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Will the U.S. Get Hit With a Recession in 2024?



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Will the U.S. Get Hit With a Recession in 2024?

Will the U.S. Get Hit With a Recession in 2024?

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For much of the last year, recession fears have been building against a sharp rise in interest rates and market uncertainty.

Only recently has there been a shift in sentiment. Given the resilience of the U.S. economy, a growing amount of investors are seeing an increasing likelihood of a soft landing—where the Federal Reserve raises interest rates to combat inflation without triggering a recession. However, many still remain cautious.

This graphic shows U.S. economic forecasts across Wall Street, Main Street, and C-Suite for 2024.

The Probability of a Recession in 2024

Here’s what key players are projecting for the economy:

ForecasterEstimated U.S. Recession Probability (Next 12 Months)
Federal Reserve Staff0%
Yield Curve*61%
Goldman Sachs15%
Bank of America35-40%

Source: Federal Reserve Bank of New York, Wolters Kluwer, The Conference Board, Goldman Sachs Investment Research, Bank of America. Data based on surveys and projections conducted August-September. *Based on a New York Fed model estimating recession probabilities using 10-year minus 3-month Treasury yield spreads, based on data from 1959-2009. **Conference Board Q3 CEO survey probability of a recession over the next 12-18 months.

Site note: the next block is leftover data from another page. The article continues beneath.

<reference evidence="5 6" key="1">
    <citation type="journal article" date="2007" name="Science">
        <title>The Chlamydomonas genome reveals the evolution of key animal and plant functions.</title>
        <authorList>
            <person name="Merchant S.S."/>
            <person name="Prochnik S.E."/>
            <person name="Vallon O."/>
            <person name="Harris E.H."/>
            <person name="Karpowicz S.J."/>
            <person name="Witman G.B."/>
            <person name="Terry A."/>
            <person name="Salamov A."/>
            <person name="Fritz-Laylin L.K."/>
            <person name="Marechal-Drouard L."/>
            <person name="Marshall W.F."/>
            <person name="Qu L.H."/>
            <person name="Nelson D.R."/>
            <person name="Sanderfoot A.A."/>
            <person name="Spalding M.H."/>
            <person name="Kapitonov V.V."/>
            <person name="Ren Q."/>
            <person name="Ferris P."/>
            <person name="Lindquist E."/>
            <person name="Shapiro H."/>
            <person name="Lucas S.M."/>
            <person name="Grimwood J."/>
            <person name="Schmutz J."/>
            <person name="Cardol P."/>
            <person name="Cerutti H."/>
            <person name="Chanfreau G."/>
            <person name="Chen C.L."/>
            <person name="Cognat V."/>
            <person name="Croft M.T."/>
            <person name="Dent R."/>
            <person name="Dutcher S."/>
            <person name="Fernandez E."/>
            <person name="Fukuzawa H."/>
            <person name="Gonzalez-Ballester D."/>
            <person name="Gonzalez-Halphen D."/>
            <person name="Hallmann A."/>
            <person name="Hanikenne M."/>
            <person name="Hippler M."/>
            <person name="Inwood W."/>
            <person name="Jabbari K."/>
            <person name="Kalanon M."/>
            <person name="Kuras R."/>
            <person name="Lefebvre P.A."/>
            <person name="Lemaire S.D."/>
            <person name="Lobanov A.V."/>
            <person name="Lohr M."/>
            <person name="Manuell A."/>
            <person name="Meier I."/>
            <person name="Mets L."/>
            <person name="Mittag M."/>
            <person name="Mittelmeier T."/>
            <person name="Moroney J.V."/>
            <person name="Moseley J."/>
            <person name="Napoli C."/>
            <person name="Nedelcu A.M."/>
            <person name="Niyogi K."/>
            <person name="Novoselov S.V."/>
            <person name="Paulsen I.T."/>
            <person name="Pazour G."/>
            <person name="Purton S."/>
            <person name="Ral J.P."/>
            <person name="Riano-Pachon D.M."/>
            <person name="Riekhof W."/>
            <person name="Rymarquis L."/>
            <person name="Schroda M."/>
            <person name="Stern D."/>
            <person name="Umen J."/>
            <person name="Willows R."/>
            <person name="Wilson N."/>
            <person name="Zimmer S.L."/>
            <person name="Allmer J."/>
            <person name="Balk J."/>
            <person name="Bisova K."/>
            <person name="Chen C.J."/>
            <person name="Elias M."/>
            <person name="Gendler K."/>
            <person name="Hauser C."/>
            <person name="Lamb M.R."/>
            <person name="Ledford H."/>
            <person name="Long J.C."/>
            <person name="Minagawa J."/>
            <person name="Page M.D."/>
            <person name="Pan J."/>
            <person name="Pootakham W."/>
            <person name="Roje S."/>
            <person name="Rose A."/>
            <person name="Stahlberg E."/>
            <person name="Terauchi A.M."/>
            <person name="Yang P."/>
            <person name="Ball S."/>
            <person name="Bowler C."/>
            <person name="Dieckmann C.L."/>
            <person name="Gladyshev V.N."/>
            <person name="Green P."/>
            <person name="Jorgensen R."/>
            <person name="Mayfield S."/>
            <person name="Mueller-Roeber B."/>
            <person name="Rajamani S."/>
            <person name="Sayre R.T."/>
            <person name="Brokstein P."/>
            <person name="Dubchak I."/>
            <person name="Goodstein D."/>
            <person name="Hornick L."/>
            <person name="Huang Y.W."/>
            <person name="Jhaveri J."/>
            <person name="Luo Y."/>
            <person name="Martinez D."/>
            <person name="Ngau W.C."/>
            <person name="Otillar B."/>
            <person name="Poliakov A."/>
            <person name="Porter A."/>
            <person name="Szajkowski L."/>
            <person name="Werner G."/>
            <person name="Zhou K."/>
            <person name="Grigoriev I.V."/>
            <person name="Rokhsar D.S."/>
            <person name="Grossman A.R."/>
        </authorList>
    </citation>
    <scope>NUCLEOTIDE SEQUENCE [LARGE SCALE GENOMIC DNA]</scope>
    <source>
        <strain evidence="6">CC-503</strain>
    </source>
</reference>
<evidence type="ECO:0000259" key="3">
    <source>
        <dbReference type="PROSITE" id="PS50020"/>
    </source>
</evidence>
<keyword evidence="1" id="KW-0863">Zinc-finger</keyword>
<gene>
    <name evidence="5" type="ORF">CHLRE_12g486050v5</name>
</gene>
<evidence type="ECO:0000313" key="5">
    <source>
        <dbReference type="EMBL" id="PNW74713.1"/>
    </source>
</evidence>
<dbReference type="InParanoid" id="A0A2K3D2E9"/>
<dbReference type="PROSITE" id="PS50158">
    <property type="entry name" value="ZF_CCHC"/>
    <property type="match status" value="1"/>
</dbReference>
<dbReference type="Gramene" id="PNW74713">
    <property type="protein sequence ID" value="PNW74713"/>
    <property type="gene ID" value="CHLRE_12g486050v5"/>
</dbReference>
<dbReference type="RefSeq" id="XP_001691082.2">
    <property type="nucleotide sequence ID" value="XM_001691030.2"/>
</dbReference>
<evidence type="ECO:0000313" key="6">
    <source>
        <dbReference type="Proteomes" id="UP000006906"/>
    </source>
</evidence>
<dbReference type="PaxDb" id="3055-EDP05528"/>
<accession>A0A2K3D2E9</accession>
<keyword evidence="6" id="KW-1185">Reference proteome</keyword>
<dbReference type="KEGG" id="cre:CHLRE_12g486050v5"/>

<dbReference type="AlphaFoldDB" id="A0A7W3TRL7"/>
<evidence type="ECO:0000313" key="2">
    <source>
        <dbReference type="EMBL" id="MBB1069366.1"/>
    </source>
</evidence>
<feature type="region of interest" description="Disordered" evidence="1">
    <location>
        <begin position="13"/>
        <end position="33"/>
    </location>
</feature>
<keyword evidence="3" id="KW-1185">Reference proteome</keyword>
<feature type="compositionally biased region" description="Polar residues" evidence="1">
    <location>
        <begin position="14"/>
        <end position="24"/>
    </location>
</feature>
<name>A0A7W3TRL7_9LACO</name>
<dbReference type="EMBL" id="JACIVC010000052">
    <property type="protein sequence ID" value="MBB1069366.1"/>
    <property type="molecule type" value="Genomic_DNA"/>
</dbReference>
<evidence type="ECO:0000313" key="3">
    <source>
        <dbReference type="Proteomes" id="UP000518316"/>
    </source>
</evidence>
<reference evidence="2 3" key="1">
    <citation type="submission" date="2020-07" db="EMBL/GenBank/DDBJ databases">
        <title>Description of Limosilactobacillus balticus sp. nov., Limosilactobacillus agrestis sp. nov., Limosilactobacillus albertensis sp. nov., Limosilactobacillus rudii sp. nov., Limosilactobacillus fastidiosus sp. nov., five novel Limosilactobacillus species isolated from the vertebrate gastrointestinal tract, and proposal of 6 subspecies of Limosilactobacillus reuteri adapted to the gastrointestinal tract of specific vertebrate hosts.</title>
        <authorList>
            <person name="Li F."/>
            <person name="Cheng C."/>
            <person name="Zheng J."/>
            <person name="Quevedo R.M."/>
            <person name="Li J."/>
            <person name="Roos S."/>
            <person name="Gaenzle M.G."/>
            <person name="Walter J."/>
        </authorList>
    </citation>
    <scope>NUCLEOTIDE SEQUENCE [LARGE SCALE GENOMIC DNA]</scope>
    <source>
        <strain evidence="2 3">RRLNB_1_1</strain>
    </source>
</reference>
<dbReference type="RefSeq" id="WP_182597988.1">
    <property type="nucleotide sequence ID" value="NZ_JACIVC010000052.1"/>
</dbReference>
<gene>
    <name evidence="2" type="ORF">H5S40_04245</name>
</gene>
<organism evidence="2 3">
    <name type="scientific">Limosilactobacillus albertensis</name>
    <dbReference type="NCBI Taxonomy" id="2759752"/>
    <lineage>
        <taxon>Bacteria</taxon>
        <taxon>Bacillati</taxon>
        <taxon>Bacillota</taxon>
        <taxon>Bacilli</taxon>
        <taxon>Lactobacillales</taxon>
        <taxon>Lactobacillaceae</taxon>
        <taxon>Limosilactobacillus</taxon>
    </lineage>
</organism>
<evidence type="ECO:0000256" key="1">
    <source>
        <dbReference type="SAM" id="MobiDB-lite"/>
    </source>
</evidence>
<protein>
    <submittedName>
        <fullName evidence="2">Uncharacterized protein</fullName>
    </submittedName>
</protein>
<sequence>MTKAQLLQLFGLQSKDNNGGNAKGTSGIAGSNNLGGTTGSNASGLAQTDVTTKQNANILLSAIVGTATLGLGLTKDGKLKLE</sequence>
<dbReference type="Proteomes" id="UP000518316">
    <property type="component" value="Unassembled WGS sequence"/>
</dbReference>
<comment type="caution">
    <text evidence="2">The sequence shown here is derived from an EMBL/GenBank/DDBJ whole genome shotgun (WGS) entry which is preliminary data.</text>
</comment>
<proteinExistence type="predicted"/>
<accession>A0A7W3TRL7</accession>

In July, the Federal Reserve staff announced that they were no longer forecasting a recession in 2024, marking a sharp departure from earlier projections.

While the Fed staff continue to share a brighter outlook, the yield curve spread between 10-year and 3-month Treasury rates suggests there is a 61% change of a recession in the 12 months ahead. Historically, the yield curve has been a reliable predictor of recessions, based on a New York Fed model which uses data from 1959-2009.

Meanwhile, a survey of economists by Wolters Kluwer shows that they’re split, with 48% calling for a recession over the next 12 months.

Across Main Street, consumers share a more cautious sentiment, with over 69% saying that a recession is likely in the next year, based on a Conference Board survey.

Yet corners of America’s C-suite have grown more positive. Goldman Sachs recently dropped its recession forecast to a 15% likelihood while Bank of America gives it a 35-40% odds. On the other hand, 84% of CEOs are preparing for a recession in the next 12-18 months, a drop from 92% seen in the second quarter of 2023.

Bull Case vs. Bear Case Signals

Among the key factors investors are closely watching center around the impact of higher interest rates on the economy.

For the bull case, higher rates appear as though they haven’t significantly impacted consumer spending yet, although spending has slowed on non-essential items. Retail sales continue to be solid, and earnings across Home Depot, Walmart, Lowe’s, and other major retailers show resilience. Where the main changes are occurring are with consumers purchasing more affordable options.